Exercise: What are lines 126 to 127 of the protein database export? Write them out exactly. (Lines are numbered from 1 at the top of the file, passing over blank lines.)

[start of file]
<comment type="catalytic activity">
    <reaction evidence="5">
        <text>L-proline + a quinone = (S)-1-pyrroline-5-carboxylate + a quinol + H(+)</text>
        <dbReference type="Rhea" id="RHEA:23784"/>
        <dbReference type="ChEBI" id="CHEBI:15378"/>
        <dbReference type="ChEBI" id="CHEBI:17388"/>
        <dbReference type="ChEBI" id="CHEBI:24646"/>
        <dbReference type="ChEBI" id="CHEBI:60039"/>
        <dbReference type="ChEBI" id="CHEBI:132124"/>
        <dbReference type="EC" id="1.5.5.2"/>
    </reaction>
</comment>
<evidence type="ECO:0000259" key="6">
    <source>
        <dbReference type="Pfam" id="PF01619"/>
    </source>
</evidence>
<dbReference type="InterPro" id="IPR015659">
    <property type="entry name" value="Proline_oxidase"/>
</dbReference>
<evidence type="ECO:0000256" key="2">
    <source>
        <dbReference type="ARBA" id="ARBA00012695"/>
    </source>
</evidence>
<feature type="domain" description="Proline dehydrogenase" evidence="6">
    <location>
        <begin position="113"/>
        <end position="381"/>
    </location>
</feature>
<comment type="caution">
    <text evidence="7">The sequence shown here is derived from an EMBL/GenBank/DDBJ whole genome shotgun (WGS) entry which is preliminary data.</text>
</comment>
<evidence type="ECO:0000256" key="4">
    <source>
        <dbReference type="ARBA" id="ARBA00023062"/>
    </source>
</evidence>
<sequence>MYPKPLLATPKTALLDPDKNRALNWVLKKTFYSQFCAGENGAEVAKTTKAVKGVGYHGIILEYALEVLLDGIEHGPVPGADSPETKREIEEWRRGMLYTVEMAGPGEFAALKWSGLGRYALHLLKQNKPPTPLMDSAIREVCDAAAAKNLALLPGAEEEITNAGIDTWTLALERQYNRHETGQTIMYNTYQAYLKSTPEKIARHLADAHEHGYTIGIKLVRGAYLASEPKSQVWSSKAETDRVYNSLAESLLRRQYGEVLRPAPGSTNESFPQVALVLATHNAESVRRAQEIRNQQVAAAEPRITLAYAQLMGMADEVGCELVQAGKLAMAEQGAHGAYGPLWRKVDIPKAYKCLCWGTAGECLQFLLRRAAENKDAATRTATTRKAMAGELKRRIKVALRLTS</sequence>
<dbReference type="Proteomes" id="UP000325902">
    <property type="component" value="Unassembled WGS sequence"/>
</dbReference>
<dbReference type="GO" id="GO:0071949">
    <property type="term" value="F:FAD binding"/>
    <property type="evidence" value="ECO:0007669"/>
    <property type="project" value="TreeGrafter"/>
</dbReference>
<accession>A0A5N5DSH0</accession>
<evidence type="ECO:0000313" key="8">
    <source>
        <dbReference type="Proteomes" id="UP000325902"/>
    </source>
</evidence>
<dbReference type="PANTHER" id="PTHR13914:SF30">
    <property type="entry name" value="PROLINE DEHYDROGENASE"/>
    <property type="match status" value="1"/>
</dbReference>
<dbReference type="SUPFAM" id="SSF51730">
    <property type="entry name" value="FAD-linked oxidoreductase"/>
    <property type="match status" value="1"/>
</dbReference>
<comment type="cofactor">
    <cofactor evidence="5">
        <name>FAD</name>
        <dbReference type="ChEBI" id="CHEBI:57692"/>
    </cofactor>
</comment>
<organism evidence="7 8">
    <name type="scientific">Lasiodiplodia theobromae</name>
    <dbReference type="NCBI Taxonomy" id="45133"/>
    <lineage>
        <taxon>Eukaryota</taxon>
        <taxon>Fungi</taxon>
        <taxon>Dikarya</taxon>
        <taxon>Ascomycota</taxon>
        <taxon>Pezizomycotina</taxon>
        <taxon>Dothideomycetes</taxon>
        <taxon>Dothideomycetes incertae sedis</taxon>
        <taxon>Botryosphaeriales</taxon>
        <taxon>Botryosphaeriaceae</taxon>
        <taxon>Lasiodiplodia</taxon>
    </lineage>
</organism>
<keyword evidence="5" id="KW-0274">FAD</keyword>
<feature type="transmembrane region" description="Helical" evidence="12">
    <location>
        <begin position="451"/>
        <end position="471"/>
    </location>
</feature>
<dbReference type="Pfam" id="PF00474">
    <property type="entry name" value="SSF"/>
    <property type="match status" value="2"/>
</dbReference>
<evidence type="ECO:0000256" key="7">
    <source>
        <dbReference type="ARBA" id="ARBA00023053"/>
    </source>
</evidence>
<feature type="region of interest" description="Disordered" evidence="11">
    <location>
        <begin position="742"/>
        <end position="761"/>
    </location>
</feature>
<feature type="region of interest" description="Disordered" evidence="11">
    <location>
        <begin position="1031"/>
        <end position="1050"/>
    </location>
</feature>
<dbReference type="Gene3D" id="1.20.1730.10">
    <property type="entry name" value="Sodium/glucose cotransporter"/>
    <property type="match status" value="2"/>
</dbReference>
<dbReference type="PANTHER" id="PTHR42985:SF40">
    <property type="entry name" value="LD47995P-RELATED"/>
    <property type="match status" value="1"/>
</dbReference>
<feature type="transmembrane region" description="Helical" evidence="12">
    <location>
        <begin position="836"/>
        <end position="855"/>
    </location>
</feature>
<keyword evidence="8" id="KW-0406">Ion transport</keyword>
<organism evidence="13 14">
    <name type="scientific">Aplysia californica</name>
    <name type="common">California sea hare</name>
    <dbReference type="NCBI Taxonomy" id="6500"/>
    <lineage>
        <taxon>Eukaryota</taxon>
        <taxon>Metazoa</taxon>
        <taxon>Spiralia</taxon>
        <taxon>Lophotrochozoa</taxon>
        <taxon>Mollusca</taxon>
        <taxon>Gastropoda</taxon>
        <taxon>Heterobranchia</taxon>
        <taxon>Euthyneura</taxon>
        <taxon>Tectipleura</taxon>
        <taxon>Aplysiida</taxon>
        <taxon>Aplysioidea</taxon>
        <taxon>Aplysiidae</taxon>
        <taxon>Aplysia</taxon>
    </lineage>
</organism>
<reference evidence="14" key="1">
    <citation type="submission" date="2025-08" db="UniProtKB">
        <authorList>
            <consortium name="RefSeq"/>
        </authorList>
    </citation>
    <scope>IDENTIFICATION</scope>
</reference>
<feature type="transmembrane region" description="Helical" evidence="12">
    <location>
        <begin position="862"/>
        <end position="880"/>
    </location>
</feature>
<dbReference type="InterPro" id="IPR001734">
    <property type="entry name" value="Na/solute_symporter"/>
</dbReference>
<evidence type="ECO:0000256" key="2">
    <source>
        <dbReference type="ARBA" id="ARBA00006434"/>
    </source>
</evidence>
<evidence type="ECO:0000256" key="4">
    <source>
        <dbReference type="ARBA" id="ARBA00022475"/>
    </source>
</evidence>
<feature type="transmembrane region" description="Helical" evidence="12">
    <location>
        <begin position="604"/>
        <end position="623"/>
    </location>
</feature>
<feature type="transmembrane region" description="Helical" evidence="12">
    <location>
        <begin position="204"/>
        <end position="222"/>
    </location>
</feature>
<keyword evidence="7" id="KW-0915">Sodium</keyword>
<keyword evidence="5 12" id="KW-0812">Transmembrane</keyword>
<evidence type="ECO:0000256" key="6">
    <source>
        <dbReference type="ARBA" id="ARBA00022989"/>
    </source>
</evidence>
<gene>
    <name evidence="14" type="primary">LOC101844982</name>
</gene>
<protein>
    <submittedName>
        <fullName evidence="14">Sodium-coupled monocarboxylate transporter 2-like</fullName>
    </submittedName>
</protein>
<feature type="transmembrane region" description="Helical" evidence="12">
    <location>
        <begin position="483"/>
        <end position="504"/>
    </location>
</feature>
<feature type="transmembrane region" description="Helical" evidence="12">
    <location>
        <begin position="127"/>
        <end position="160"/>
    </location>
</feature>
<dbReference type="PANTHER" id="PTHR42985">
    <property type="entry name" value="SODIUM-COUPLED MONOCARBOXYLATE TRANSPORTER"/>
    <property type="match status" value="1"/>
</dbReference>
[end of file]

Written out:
</feature>
<keyword evidence="8" id="KW-0406">Ion transport</keyword>